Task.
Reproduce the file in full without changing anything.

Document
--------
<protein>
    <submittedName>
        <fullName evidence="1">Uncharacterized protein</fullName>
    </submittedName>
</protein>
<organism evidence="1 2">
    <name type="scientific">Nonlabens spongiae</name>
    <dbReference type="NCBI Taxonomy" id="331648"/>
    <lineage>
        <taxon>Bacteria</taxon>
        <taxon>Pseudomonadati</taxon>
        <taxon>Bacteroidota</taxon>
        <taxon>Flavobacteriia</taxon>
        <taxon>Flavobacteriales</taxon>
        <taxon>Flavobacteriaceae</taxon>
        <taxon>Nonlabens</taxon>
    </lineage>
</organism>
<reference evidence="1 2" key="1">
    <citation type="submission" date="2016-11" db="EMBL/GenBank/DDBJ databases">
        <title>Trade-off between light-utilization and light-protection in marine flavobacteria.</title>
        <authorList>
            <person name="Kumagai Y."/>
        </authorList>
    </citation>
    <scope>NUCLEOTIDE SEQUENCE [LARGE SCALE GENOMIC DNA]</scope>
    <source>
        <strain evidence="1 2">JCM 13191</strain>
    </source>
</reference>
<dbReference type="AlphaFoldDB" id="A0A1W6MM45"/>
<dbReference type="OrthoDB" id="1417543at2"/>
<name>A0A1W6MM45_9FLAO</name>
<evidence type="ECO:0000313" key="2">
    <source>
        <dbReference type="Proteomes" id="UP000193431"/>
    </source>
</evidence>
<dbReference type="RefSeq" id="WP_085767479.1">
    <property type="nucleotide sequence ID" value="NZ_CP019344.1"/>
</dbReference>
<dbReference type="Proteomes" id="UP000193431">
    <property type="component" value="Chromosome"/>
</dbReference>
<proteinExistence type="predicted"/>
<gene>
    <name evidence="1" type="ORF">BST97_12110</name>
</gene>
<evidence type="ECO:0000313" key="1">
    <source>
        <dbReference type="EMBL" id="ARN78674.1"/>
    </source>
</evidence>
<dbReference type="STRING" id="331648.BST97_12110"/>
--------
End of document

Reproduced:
<protein>
    <submittedName>
        <fullName evidence="1">Uncharacterized protein</fullName>
    </submittedName>
</protein>
<organism evidence="1 2">
    <name type="scientific">Nonlabens spongiae</name>
    <dbReference type="NCBI Taxonomy" id="331648"/>
    <lineage>
        <taxon>Bacteria</taxon>
        <taxon>Pseudomonadati</taxon>
        <taxon>Bacteroidota</taxon>
        <taxon>Flavobacteriia</taxon>
        <taxon>Flavobacteriales</taxon>
        <taxon>Flavobacteriaceae</taxon>
        <taxon>Nonlabens</taxon>
    </lineage>
</organism>
<reference evidence="1 2" key="1">
    <citation type="submission" date="2016-11" db="EMBL/GenBank/DDBJ databases">
        <title>Trade-off between light-utilization and light-protection in marine flavobacteria.</title>
        <authorList>
            <person name="Kumagai Y."/>
        </authorList>
    </citation>
    <scope>NUCLEOTIDE SEQUENCE [LARGE SCALE GENOMIC DNA]</scope>
    <source>
        <strain evidence="1 2">JCM 13191</strain>
    </source>
</reference>
<dbReference type="AlphaFoldDB" id="A0A1W6MM45"/>
<dbReference type="OrthoDB" id="1417543at2"/>
<name>A0A1W6MM45_9FLAO</name>
<evidence type="ECO:0000313" key="2">
    <source>
        <dbReference type="Proteomes" id="UP000193431"/>
    </source>
</evidence>
<dbReference type="RefSeq" id="WP_085767479.1">
    <property type="nucleotide sequence ID" value="NZ_CP019344.1"/>
</dbReference>
<dbReference type="Proteomes" id="UP000193431">
    <property type="component" value="Chromosome"/>
</dbReference>
<proteinExistence type="predicted"/>
<gene>
    <name evidence="1" type="ORF">BST97_12110</name>
</gene>
<evidence type="ECO:0000313" key="1">
    <source>
        <dbReference type="EMBL" id="ARN78674.1"/>
    </source>
</evidence>
<dbReference type="STRING" id="331648.BST97_12110"/>